But he was more complex than the knee-jerk characterizations. In 2001, before the aforementioned motorcycle accident put a strain on his relationship with the press, Kent received the Good Guy award from the San Francisco media. And several former teammates insist he was fine once you broke through his initial wall and got to know him.
Ellis Burks lockered next to Kent for two years in San Francisco, and recalls numerous conversations about motorcycles, hunting and, of course, the art of hitting a baseball. During a confrontation with Kent in Los Angeles in 2005, Milton Bradley told reporters that Kent had a problem dealing with African-Americans. But Burks never found that to be true. He said he had a "great relationship" with Kent.
"I liked Jeff as a player and as a person," Burks said. "I thought a lot of times he got a bad rap. There were some players who thought he was a racist or a redneck or a good-old-boy type because he liked to hunt and all that stuff. Maybe he rubbed some guys the wrong way with his demeanor. But when it came to playing on the field and coming prepared every day, you couldn't find another guy who compared with him."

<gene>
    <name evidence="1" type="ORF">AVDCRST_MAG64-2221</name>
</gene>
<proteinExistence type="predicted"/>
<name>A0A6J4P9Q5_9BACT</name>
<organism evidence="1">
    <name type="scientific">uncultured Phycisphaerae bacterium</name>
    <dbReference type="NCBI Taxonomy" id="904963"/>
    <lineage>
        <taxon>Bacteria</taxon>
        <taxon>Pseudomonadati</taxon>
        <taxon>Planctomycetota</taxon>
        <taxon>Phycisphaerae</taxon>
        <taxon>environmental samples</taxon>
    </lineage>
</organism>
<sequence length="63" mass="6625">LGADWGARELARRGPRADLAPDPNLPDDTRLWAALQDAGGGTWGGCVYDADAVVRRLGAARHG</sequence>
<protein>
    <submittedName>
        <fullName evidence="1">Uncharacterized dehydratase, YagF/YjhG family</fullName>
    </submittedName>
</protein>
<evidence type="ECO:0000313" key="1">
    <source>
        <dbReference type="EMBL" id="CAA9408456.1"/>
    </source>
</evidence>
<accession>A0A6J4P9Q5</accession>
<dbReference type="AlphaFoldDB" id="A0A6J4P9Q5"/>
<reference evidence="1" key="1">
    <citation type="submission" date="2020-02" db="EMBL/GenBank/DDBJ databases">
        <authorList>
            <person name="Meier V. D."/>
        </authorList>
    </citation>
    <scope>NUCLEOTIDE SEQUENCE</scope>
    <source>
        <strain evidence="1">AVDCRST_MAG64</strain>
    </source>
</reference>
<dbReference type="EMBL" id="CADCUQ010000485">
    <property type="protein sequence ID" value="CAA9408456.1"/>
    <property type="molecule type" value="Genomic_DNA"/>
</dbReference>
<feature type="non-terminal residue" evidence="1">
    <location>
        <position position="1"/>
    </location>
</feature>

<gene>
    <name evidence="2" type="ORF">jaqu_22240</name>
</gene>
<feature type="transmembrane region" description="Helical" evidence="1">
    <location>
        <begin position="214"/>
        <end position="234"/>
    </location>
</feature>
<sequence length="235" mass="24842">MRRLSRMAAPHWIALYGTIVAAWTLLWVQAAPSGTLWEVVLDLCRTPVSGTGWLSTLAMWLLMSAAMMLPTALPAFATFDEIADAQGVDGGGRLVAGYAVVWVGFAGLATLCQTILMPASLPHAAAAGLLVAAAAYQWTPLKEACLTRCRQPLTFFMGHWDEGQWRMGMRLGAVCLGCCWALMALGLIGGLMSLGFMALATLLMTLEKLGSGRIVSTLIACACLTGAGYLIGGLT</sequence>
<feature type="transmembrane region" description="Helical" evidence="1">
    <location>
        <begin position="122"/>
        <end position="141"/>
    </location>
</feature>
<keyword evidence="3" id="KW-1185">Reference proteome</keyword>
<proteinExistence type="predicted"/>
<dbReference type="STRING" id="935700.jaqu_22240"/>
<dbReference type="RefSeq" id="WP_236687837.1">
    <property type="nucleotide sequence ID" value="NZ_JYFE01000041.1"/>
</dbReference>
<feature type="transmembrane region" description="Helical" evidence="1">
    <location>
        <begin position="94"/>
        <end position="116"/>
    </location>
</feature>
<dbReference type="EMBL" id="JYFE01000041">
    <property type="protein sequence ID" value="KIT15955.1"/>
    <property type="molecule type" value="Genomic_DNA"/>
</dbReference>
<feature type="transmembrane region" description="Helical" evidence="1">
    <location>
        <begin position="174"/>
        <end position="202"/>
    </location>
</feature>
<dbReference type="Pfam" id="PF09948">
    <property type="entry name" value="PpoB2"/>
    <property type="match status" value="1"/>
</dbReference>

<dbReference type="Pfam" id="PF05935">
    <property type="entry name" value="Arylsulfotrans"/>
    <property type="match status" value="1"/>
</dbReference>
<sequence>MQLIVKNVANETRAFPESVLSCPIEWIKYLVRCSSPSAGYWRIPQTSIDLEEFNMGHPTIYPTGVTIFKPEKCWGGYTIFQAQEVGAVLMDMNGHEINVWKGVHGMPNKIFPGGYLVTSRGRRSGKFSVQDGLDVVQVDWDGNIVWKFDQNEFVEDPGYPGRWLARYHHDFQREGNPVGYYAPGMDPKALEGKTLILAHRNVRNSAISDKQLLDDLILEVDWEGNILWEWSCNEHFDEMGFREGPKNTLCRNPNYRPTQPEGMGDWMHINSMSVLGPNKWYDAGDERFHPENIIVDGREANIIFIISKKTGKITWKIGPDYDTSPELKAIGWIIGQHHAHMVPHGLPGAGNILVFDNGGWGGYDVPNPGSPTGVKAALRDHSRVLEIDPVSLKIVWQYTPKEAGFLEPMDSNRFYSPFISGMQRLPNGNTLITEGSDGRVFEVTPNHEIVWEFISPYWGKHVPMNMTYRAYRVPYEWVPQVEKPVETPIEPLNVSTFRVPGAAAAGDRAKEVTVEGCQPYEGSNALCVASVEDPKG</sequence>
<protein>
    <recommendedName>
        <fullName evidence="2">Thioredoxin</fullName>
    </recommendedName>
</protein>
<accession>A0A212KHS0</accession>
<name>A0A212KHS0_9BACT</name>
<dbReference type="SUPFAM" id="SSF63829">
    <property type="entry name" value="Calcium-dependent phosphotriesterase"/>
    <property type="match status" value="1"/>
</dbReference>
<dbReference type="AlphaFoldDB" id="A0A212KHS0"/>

Kent was also more than happy to pass along insights and expertise to younger players, but only after he watched them and determined that he wasn't going to be wasting his time.
Los Angeles Dodgers
"I was shocked at how much he helped the young guys," Ensberg said. "Speaking personally, I think it's real easy to play with Jeff Kent. If you play hard and simply try -- if you give an effort and you're willing to sacrifice for the win -- it's very easy to get along with him."
If Kent was a hard guy to figure, it was only natural given his background. He grew up surfing in Huntington Beach, Calif., and attended college in the ultra-liberal enclave at Cal-Berkeley, but fell in love with Texas and ultimately made it his home. Kent told teammates that he felt comfortable in Texas because people gave you a firm handshake, looked you in the eye and took pride in being true to their word.